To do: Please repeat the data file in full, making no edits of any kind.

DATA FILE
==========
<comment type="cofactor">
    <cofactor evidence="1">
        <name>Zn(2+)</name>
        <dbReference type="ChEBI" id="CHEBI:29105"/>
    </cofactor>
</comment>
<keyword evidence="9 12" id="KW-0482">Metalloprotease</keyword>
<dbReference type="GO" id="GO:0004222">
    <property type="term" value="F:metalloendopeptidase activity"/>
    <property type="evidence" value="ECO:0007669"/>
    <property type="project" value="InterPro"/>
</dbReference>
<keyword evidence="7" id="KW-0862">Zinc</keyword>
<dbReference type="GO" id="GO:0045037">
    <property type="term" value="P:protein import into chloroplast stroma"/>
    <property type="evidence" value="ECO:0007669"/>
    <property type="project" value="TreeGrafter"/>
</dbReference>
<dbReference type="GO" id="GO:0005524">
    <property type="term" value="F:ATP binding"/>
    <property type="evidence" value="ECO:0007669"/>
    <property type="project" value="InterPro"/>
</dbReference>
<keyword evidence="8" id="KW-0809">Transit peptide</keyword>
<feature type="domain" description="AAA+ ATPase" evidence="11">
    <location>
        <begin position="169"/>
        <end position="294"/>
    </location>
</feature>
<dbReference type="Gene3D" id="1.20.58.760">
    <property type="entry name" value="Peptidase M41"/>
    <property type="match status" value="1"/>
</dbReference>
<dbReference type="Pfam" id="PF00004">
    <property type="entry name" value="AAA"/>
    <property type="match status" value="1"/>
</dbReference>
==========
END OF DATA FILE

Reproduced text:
<comment type="cofactor">
    <cofactor evidence="1">
        <name>Zn(2+)</name>
        <dbReference type="ChEBI" id="CHEBI:29105"/>
    </cofactor>
</comment>
<keyword evidence="9 12" id="KW-0482">Metalloprotease</keyword>
<dbReference type="GO" id="GO:0004222">
    <property type="term" value="F:metalloendopeptidase activity"/>
    <property type="evidence" value="ECO:0007669"/>
    <property type="project" value="InterPro"/>
</dbReference>
<keyword evidence="7" id="KW-0862">Zinc</keyword>
<dbReference type="GO" id="GO:0045037">
    <property type="term" value="P:protein import into chloroplast stroma"/>
    <property type="evidence" value="ECO:0007669"/>
    <property type="project" value="TreeGrafter"/>
</dbReference>
<dbReference type="GO" id="GO:0005524">
    <property type="term" value="F:ATP binding"/>
    <property type="evidence" value="ECO:0007669"/>
    <property type="project" value="InterPro"/>
</dbReference>
<keyword evidence="8" id="KW-0809">Transit peptide</keyword>
<feature type="domain" description="AAA+ ATPase" evidence="11">
    <location>
        <begin position="169"/>
        <end position="294"/>
    </location>
</feature>
<dbReference type="Gene3D" id="1.20.58.760">
    <property type="entry name" value="Peptidase M41"/>
    <property type="match status" value="1"/>
</dbReference>
<dbReference type="Pfam" id="PF00004">
    <property type="entry name" value="AAA"/>
    <property type="match status" value="1"/>
</dbReference>